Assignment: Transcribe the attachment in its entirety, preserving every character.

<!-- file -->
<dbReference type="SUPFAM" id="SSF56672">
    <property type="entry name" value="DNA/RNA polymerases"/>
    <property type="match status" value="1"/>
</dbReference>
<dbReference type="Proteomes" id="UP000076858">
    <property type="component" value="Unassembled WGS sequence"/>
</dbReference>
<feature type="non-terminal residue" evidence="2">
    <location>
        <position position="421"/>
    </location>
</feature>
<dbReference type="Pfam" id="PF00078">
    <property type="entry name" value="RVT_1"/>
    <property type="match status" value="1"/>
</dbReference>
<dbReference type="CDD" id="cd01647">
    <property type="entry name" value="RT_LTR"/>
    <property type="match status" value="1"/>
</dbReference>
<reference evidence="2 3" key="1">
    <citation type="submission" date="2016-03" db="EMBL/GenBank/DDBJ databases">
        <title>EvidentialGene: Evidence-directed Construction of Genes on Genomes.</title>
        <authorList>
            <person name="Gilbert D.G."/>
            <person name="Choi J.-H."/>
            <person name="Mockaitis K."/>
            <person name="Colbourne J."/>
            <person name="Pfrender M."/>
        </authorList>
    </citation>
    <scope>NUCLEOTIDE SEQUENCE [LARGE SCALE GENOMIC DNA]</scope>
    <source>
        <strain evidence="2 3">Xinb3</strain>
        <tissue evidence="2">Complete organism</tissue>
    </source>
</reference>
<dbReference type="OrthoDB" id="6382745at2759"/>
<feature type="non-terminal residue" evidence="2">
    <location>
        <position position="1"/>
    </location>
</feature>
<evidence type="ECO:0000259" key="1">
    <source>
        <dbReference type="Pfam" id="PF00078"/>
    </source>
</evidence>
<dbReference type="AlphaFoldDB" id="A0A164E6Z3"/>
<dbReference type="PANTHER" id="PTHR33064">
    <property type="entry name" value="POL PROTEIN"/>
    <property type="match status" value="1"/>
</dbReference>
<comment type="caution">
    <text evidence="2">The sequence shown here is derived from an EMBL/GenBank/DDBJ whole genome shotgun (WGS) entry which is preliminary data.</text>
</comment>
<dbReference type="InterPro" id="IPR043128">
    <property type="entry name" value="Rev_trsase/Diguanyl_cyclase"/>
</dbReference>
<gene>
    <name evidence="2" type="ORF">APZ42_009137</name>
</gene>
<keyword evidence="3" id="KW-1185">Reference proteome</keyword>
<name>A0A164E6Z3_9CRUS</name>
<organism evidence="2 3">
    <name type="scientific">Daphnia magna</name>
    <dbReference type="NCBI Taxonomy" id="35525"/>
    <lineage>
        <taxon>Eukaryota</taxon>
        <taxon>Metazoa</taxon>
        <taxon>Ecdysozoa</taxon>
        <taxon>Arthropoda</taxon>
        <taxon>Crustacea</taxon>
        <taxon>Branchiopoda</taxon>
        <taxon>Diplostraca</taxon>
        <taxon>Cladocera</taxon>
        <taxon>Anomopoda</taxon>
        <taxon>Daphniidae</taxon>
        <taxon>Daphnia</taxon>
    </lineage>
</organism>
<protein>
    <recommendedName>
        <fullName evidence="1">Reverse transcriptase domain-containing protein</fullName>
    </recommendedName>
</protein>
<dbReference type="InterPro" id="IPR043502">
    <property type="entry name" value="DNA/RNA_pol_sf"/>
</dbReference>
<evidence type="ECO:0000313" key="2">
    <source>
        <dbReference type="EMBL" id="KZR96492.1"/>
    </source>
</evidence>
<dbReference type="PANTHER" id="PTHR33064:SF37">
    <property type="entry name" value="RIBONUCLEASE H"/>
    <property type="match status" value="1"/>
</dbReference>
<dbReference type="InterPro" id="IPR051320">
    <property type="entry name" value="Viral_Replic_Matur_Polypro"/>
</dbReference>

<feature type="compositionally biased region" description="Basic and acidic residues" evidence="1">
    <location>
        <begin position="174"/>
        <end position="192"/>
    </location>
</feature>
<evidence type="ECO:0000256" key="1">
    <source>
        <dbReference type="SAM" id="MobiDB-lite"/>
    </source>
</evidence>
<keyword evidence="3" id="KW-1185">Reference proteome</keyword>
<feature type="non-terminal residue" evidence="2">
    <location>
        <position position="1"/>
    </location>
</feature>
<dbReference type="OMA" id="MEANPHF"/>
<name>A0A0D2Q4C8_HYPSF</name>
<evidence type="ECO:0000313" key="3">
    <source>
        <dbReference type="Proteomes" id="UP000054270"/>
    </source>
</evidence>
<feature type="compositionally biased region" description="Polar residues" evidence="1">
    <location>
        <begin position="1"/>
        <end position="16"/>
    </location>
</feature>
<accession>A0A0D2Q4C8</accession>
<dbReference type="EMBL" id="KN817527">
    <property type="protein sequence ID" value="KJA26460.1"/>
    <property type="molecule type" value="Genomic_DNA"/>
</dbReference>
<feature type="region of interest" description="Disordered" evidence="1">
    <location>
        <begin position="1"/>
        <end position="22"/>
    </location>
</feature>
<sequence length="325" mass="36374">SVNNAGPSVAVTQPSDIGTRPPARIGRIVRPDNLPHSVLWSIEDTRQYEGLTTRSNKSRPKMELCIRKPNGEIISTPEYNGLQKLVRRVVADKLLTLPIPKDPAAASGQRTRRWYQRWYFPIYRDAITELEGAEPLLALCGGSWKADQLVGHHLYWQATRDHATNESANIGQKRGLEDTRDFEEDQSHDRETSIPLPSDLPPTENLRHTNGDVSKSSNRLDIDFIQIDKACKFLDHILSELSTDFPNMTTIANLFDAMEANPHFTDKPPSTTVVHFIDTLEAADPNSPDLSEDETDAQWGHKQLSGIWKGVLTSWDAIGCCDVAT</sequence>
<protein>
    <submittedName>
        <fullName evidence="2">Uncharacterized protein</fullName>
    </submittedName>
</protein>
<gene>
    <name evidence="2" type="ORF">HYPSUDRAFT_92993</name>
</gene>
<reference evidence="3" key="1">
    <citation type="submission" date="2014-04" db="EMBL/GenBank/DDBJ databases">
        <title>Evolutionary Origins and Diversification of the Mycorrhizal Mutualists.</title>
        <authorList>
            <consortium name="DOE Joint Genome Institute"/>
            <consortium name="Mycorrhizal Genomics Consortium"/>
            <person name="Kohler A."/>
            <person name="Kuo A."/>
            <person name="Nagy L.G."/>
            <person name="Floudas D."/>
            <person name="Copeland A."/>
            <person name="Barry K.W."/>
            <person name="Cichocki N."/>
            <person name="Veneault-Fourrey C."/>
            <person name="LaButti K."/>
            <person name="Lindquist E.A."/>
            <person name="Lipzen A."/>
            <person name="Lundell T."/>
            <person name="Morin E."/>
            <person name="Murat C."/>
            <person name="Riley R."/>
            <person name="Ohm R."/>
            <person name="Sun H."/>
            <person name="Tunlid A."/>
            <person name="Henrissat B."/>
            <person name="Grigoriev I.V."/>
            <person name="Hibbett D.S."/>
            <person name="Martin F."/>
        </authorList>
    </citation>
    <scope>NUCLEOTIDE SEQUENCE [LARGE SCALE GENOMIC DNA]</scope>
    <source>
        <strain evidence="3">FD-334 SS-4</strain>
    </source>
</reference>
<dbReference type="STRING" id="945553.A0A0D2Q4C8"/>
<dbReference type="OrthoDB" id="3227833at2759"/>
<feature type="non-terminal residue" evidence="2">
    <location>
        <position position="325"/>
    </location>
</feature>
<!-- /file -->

<dbReference type="SUPFAM" id="SSF56672">
    <property type="entry name" value="DNA/RNA polymerases"/>
    <property type="match status" value="1"/>
</dbReference>
<dbReference type="Proteomes" id="UP000076858">
    <property type="component" value="Unassembled WGS sequence"/>
</dbReference>
<feature type="non-terminal residue" evidence="2">
    <location>
        <position position="421"/>
    </location>
</feature>
<dbReference type="Pfam" id="PF00078">
    <property type="entry name" value="RVT_1"/>
    <property type="match status" value="1"/>
</dbReference>
<dbReference type="CDD" id="cd01647">
    <property type="entry name" value="RT_LTR"/>
    <property type="match status" value="1"/>
</dbReference>
<reference evidence="2 3" key="1">
    <citation type="submission" date="2016-03" db="EMBL/GenBank/DDBJ databases">
        <title>EvidentialGene: Evidence-directed Construction of Genes on Genomes.</title>
        <authorList>
            <person name="Gilbert D.G."/>
            <person name="Choi J.-H."/>
            <person name="Mockaitis K."/>
            <person name="Colbourne J."/>
            <person name="Pfrender M."/>
        </authorList>
    </citation>
    <scope>NUCLEOTIDE SEQUENCE [LARGE SCALE GENOMIC DNA]</scope>
    <source>
        <strain evidence="2 3">Xinb3</strain>
        <tissue evidence="2">Complete organism</tissue>
    </source>
</reference>
<dbReference type="OrthoDB" id="6382745at2759"/>
<feature type="non-terminal residue" evidence="2">
    <location>
        <position position="1"/>
    </location>
</feature>
<evidence type="ECO:0000259" key="1">
    <source>
        <dbReference type="Pfam" id="PF00078"/>
    </source>
</evidence>
<dbReference type="AlphaFoldDB" id="A0A164E6Z3"/>
<dbReference type="PANTHER" id="PTHR33064">
    <property type="entry name" value="POL PROTEIN"/>
    <property type="match status" value="1"/>
</dbReference>
<comment type="caution">
    <text evidence="2">The sequence shown here is derived from an EMBL/GenBank/DDBJ whole genome shotgun (WGS) entry which is preliminary data.</text>
</comment>
<dbReference type="InterPro" id="IPR043128">
    <property type="entry name" value="Rev_trsase/Diguanyl_cyclase"/>
</dbReference>
<gene>
    <name evidence="2" type="ORF">APZ42_009137</name>
</gene>
<keyword evidence="3" id="KW-1185">Reference proteome</keyword>
<name>A0A164E6Z3_9CRUS</name>
<organism evidence="2 3">
    <name type="scientific">Daphnia magna</name>
    <dbReference type="NCBI Taxonomy" id="35525"/>
    <lineage>
        <taxon>Eukaryota</taxon>
        <taxon>Metazoa</taxon>
        <taxon>Ecdysozoa</taxon>
        <taxon>Arthropoda</taxon>
        <taxon>Crustacea</taxon>
        <taxon>Branchiopoda</taxon>
        <taxon>Diplostraca</taxon>
        <taxon>Cladocera</taxon>
        <taxon>Anomopoda</taxon>
        <taxon>Daphniidae</taxon>
        <taxon>Daphnia</taxon>
    </lineage>
</organism>
<protein>
    <recommendedName>
        <fullName evidence="1">Reverse transcriptase domain-containing protein</fullName>
    </recommendedName>
</protein>
<dbReference type="InterPro" id="IPR043502">
    <property type="entry name" value="DNA/RNA_pol_sf"/>
</dbReference>
<evidence type="ECO:0000313" key="2">
    <source>
        <dbReference type="EMBL" id="KZR96492.1"/>
    </source>
</evidence>
<dbReference type="PANTHER" id="PTHR33064:SF37">
    <property type="entry name" value="RIBONUCLEASE H"/>
    <property type="match status" value="1"/>
</dbReference>
<dbReference type="InterPro" id="IPR051320">
    <property type="entry name" value="Viral_Replic_Matur_Polypro"/>
</dbReference>

<feature type="compositionally biased region" description="Basic and acidic residues" evidence="1">
    <location>
        <begin position="174"/>
        <end position="192"/>
    </location>
</feature>
<evidence type="ECO:0000256" key="1">
    <source>
        <dbReference type="SAM" id="MobiDB-lite"/>
    </source>
</evidence>
<keyword evidence="3" id="KW-1185">Reference proteome</keyword>
<feature type="non-terminal residue" evidence="2">
    <location>
        <position position="1"/>
    </location>
</feature>
<dbReference type="OMA" id="MEANPHF"/>
<name>A0A0D2Q4C8_HYPSF</name>
<evidence type="ECO:0000313" key="3">
    <source>
        <dbReference type="Proteomes" id="UP000054270"/>
    </source>
</evidence>
<feature type="compositionally biased region" description="Polar residues" evidence="1">
    <location>
        <begin position="1"/>
        <end position="16"/>
    </location>
</feature>
<accession>A0A0D2Q4C8</accession>
<dbReference type="EMBL" id="KN817527">
    <property type="protein sequence ID" value="KJA26460.1"/>
    <property type="molecule type" value="Genomic_DNA"/>
</dbReference>
<feature type="region of interest" description="Disordered" evidence="1">
    <location>
        <begin position="1"/>
        <end position="22"/>
    </location>
</feature>
<sequence length="325" mass="36374">SVNNAGPSVAVTQPSDIGTRPPARIGRIVRPDNLPHSVLWSIEDTRQYEGLTTRSNKSRPKMELCIRKPNGEIISTPEYNGLQKLVRRVVADKLLTLPIPKDPAAASGQRTRRWYQRWYFPIYRDAITELEGAEPLLALCGGSWKADQLVGHHLYWQATRDHATNESANIGQKRGLEDTRDFEEDQSHDRETSIPLPSDLPPTENLRHTNGDVSKSSNRLDIDFIQIDKACKFLDHILSELSTDFPNMTTIANLFDAMEANPHFTDKPPSTTVVHFIDTLEAADPNSPDLSEDETDAQWGHKQLSGIWKGVLTSWDAIGCCDVAT</sequence>
<protein>
    <submittedName>
        <fullName evidence="2">Uncharacterized protein</fullName>
    </submittedName>
</protein>
<gene>
    <name evidence="2" type="ORF">HYPSUDRAFT_92993</name>
</gene>
<reference evidence="3" key="1">
    <citation type="submission" date="2014-04" db="EMBL/GenBank/DDBJ databases">
        <title>Evolutionary Origins and Diversification of the Mycorrhizal Mutualists.</title>
        <authorList>
            <consortium name="DOE Joint Genome Institute"/>
            <consortium name="Mycorrhizal Genomics Consortium"/>
            <person name="Kohler A."/>
            <person name="Kuo A."/>
            <person name="Nagy L.G."/>
            <person name="Floudas D."/>
            <person name="Copeland A."/>
            <person name="Barry K.W."/>
            <person name="Cichocki N."/>
            <person name="Veneault-Fourrey C."/>
            <person name="LaButti K."/>
            <person name="Lindquist E.A."/>
            <person name="Lipzen A."/>
            <person name="Lundell T."/>
            <person name="Morin E."/>
            <person name="Murat C."/>
            <person name="Riley R."/>
            <person name="Ohm R."/>
            <person name="Sun H."/>
            <person name="Tunlid A."/>
            <person name="Henrissat B."/>
            <person name="Grigoriev I.V."/>
            <person name="Hibbett D.S."/>
            <person name="Martin F."/>
        </authorList>
    </citation>
    <scope>NUCLEOTIDE SEQUENCE [LARGE SCALE GENOMIC DNA]</scope>
    <source>
        <strain evidence="3">FD-334 SS-4</strain>
    </source>
</reference>
<dbReference type="STRING" id="945553.A0A0D2Q4C8"/>
<dbReference type="OrthoDB" id="3227833at2759"/>
<feature type="non-terminal residue" evidence="2">
    <location>
        <position position="325"/>
    </location>
</feature>